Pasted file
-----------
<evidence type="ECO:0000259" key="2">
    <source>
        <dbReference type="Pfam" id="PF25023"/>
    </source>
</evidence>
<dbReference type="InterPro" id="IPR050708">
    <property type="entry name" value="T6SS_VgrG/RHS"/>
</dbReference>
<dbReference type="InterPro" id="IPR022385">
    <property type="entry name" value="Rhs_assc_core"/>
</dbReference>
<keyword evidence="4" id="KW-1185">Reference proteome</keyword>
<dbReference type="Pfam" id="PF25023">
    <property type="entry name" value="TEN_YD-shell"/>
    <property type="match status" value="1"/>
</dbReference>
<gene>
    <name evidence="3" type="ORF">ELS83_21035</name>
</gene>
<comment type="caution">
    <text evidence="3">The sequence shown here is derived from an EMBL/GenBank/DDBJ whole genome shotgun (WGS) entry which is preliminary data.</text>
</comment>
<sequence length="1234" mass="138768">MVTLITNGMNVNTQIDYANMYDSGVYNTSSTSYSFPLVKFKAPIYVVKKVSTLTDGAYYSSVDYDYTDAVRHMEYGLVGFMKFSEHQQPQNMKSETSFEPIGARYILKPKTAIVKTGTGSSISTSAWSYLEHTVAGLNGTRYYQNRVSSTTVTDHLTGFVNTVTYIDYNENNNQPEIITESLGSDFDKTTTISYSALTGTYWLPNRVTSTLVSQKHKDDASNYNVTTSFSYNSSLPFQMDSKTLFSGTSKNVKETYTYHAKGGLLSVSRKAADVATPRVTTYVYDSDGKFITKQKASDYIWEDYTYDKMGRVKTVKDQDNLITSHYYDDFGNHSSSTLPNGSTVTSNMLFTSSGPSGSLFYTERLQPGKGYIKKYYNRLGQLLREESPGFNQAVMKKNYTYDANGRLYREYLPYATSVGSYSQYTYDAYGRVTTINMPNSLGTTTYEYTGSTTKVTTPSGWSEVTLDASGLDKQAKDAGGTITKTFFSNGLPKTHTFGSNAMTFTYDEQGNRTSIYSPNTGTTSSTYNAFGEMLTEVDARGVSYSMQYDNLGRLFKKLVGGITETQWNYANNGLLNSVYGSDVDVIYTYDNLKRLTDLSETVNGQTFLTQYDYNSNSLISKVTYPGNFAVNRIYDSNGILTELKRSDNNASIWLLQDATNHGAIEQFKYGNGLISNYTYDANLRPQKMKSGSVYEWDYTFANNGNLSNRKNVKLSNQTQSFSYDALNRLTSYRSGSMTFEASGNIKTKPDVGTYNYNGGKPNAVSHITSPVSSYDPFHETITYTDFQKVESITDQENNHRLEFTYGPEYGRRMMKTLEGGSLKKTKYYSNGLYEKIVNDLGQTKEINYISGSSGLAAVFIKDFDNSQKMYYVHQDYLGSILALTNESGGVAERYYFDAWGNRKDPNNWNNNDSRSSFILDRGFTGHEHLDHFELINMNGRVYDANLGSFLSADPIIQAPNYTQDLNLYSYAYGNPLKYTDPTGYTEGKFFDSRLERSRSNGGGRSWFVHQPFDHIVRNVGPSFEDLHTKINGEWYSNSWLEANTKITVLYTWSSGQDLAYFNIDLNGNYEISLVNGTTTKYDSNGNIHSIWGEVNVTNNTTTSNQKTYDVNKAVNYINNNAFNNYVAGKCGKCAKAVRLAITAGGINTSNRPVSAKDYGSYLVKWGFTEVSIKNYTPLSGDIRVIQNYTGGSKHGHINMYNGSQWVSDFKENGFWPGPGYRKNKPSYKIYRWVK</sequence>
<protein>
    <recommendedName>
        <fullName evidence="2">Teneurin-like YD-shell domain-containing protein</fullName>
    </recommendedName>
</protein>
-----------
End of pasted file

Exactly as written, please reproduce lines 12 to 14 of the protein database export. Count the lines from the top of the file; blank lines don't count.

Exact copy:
<keyword evidence="4" id="KW-1185">Reference proteome</keyword>
<dbReference type="Pfam" id="PF25023">
    <property type="entry name" value="TEN_YD-shell"/>